Teachers and school librarians continually impress and inspire me with how they imaginatively use books, including my picture books, as tools for creativity. It’s hard to believe that my first picture book was published almost five years ago. In that time, I’ve compiled a growing list of activities on my website, most of which were devised by teachers and school librarians. The activities range from transforming your reading corner into a jungle to taking a virtual tour of London.

One of my favourite activities is to reimagine The Queen’s Hat (or Handbag, Present or Lift-off) by setting the story in your school or hometown. I have to thank Ramsey Junior School in Cambridgeshire for sharing this ingenious idea. The teacher simply created a small booklet of blank pages. The cover of the booklet read The Queens *BLANK*. The back featured my synopsis but with key words cleverly omitted so that pupils could use their imagination to fill in the blanks with things like GOLDEN POTS, NINJA MONKEY, SPITFIRE, HELICOPTER, CHEEKY HORSE and GOLDEN BANANA. The story is so easy to reimagine, because the plot is essentially a chase passed famous landmarks.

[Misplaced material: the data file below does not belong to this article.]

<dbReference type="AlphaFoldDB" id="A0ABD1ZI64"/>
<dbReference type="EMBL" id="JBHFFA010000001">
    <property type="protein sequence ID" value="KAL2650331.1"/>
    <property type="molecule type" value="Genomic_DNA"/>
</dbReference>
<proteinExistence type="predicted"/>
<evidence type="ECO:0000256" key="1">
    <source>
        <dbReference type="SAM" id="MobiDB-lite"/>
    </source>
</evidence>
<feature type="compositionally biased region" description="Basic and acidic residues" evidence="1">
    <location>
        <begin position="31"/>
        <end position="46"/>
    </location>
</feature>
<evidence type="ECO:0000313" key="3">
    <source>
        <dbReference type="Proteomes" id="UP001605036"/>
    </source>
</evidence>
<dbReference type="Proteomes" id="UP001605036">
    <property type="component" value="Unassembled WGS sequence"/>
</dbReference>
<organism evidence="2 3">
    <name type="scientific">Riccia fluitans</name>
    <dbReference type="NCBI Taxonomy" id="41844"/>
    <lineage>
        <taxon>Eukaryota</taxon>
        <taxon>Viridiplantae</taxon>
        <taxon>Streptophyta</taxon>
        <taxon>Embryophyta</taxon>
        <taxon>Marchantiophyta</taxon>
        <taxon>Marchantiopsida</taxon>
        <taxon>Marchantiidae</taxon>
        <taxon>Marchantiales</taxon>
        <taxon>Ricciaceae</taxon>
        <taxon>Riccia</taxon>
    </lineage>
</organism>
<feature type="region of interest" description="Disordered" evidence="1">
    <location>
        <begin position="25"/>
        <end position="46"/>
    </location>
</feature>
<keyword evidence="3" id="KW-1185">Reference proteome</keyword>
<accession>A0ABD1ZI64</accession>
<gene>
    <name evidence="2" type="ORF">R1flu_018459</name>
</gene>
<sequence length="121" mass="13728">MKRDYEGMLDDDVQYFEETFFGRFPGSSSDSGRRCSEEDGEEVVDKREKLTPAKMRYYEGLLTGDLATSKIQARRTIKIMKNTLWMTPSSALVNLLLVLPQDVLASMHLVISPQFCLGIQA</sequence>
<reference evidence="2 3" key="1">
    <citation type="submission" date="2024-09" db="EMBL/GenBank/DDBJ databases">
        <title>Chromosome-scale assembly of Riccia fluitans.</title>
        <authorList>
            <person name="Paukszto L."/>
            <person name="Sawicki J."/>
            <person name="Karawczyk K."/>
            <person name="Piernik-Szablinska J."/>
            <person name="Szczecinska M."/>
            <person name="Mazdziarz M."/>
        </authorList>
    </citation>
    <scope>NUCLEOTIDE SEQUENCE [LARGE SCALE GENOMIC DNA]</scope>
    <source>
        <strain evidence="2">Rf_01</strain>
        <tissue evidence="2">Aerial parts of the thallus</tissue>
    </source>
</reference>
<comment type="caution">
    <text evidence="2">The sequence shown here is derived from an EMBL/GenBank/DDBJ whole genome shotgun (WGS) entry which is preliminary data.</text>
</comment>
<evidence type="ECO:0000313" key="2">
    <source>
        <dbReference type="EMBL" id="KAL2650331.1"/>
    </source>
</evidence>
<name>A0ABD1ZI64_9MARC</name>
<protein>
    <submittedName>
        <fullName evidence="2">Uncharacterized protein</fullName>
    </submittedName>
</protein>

Miss Holcomb was absolutely right, books are so much more than ink on paper. They can spark the imagination and allow us to discover a world of knowledge, open our eyes and enrich our minds.

Sadly, many schools don’t have a Miss Holcomb. Only recently I visited a school whose teachers were fighting to keep their library open. Surely all children should receive the benefits a school library can provide?

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This is why the ‘Great School Libraries’ campaign, which was launched last September, is so important. The ‘Great School Libraries’ campaign (sponsored by Peters) is a collaboration between CILIP (Chartered Institute of Library and Information Professionals) CILIP School Library Group and the School Library Association. The campaign not only aims to bring school libraries and librarians back to every school in the UK, but also to gather data on the quality and quantity of school libraries that already exist. Believe it or not, school libraries are not statutory. The video below illustrates why libraries and library staff are more essential than ever in the 21st century.